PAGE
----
Generally, the more layers of "Type X" drywall one adds, the more one increases the fire-resistance of the assembly, be it horizontal or vertical. Evidence of this can be found both in publicly available design catalogues on the topic, as well as common certification listings. Type X drywall is formulated by adding glass fibers to the gypsum, to increase the resistance to fires, especially once the hydrates are spent, which leaves the gypsum in powder form. Type X is typically the material chosen to construct walls and ceilings that are required to have a fire-resistance rating.
Fire testing of drywall assemblies for the purpose of expanding national catalogs—such as the National Building Code of Canada, Germany's Part 4 of DIN4102 and its British cousin BS476—are a matter of routine research and development work in more than one nation and can be sponsored jointly by national authorities and representatives of the drywall industry. For example, the National Research Council of Canada routinely publishes such findings. The results are printed as approved designs in the back of the building code. Generally, exposure of drywall on a panel furnace removes the water and calcines the exposed drywall and also heats the studs and fasteners holding the drywall. This typically results in deflection of the assembly towards the fire, as that is the location where the sublimation occurs, which weakens the assembly, due to the fire influence.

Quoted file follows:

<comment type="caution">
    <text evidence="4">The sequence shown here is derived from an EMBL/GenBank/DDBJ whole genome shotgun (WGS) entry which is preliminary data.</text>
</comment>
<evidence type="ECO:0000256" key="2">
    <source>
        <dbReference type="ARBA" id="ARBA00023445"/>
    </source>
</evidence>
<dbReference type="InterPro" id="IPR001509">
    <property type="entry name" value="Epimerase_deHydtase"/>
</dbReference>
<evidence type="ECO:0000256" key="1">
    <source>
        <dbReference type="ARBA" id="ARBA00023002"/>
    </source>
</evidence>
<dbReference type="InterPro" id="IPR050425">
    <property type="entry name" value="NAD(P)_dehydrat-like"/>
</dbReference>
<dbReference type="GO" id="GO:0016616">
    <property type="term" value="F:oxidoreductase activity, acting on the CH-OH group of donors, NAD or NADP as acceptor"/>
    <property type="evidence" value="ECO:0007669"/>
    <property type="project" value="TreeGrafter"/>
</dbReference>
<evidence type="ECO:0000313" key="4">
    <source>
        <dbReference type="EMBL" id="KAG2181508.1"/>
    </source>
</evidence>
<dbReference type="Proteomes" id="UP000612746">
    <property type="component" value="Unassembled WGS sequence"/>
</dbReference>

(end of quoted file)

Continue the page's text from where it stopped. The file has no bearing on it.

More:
Another example: This steel sleeve, a penetrant itself, causes more problems than it solves.
North American market
North America hails as one of the largest gypsum board users in the world with a total wallboard plant capacity of 40 billion square feet per year. Moreover, the home building and remodeling markets in North America have increased demand the last five years. The gypsum board market is one of the biggest beneficiaries of the housing boom as "an average new American home contains more than 7.31 metric tons of gypsum."